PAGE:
IMG_9142Sometime in the ’70s, cigarette in hand (husband Frank to the left, he died in 2000) standing in the kitchen, which looks pretty much the same now.

IMG_9077The same place, forty years later.

IMG_8937As I’d driven in, I was greeted by a turkey vulture in the driveway.

IMG_8935Wish it were a clearer pic – but you can certainly see that wild red head. I made Elihu a turkey vulture costume for Halloween one year. What a crazy looking bird, and big, too!

IMG_9030Martha’s spot is no longer at the table, but behind the island, as it puts all she needs within reach. Also never far away is dog Masie, the sweetest black hound dog who lets no one near the house without great fanfare. Good watch dog.

IMG_9075Martha, holding court. Mike, Kelly, Mom and Andrew in attendance.

IMG_9088Another view… only difference through the years is the clutter. !!

IMG_9037Upstairs in this historic farm house it’s another story; quiet, still and spare. My mom and dad stayed in this room when we first began to spend our summers in Greenfield, before we bought the Old House (where Andrew lives now).

IMG_9040This is the adjacent room in which Andrew and I stayed; I vividly remember us both walking through this missing panel in the door and thinking it quite a fun game. The panel is still missing after four decades! I’m too anal to let something like this go unattended. Frank and Martha had a farm to run, however, and this was likely not even on the to-do list.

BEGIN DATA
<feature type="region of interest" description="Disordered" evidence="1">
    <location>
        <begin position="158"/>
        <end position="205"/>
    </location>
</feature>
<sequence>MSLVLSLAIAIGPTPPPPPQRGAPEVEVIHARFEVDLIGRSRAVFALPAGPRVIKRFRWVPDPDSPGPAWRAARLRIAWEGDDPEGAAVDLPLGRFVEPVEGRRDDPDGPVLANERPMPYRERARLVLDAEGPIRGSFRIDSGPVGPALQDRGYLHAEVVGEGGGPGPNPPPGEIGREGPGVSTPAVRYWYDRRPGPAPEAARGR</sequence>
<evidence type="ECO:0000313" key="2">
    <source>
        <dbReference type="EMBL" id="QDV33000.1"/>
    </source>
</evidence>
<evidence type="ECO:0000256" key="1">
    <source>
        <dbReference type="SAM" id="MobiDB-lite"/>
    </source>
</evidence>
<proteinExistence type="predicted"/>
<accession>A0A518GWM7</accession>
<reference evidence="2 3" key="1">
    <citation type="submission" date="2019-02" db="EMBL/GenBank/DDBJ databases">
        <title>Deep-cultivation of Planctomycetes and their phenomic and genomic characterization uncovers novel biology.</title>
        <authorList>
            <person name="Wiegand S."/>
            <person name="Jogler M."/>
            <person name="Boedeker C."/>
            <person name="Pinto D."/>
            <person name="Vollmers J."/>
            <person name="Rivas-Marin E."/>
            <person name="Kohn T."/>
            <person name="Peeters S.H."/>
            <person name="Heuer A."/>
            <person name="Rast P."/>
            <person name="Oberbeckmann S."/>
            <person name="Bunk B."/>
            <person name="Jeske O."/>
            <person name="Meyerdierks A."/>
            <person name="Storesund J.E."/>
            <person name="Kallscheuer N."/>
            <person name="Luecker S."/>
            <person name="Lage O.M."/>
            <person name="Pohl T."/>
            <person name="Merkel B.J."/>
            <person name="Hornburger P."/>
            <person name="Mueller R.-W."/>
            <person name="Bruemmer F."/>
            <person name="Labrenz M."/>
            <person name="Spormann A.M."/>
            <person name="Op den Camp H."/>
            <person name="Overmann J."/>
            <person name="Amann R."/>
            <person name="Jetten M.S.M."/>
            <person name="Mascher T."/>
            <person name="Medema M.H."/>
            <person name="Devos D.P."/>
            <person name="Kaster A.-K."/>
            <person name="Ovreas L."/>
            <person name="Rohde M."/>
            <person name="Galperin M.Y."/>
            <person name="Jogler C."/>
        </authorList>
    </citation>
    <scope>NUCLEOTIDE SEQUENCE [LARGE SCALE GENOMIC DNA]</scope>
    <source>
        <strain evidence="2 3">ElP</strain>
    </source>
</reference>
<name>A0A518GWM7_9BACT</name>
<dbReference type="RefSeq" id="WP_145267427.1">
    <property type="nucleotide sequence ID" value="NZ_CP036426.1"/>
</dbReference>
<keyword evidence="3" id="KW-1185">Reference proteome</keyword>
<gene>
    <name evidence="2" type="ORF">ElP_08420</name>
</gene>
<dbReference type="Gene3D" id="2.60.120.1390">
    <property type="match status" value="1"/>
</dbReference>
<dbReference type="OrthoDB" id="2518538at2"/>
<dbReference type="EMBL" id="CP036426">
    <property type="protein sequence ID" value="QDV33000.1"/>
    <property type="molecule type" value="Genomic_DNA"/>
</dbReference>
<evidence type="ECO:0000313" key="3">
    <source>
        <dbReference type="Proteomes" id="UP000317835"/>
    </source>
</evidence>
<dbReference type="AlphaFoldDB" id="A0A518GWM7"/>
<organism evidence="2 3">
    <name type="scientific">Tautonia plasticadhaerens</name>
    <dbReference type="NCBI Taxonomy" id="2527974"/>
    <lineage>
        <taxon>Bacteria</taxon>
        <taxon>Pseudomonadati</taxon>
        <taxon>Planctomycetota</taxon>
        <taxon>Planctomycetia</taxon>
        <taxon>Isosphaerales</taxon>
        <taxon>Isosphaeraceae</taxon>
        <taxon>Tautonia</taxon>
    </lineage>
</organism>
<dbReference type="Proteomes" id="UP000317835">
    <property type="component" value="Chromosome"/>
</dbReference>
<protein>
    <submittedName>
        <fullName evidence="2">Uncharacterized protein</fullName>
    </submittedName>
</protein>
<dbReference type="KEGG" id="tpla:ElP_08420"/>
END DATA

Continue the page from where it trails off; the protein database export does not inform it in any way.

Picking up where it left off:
IMG_7868Here’s how tall I was in 1972! The very height of the door latch was decided on because it was as high as I could reach. All the kids in the area flocked to Martha and her famous kitchen, and many of us can follow our growth on the inside of this closet door.

IMG_8963American Gothic, tailgate style. Jessie and Sam are Elihu’s age – they’re in the same 4H group. Mike’s put in a vineyard in the fields we once hayed as children. Martha has given her place to this hard-working family. They’ll have a lot on their plate when that time comes.

IMG_8965Mike built this almost all himself. Next pic of this the siding will be up.

IMG_8983Impossible to count the man hours involved in planting and tending these vines

IMG_8989Fruit’s looking good now; it’s taken several years to reach this point.

IMG_8998The new barn, much of which Mike did too – the white house can be seen to its left, under the trees.

IMG_9015I learned to ride here when I was little.

IMG_9010It’s become so grown up with vegetation over the years that it’s only possible to see the whole place from the barnyard. Even then it’s almost swallowed up by greenery. I remember this as a thriving barnyard with sheep, cows and horses when I was a child, and the house, yard and gardens were much better groomed then too.

IMG_7867An old photo of the front of the house, which was built by Prince Wing in 1805 (Prince’s son’s name was Elihu).

IMG_9096After a great 88th birthday party for Martha Ward Carver, Jessie sounds me off on the shofar which her sister and I uncovered in the music room. Good thing she’s taking up trombone in the fall, I have known very few people to ever get a true sound on this thing. She can.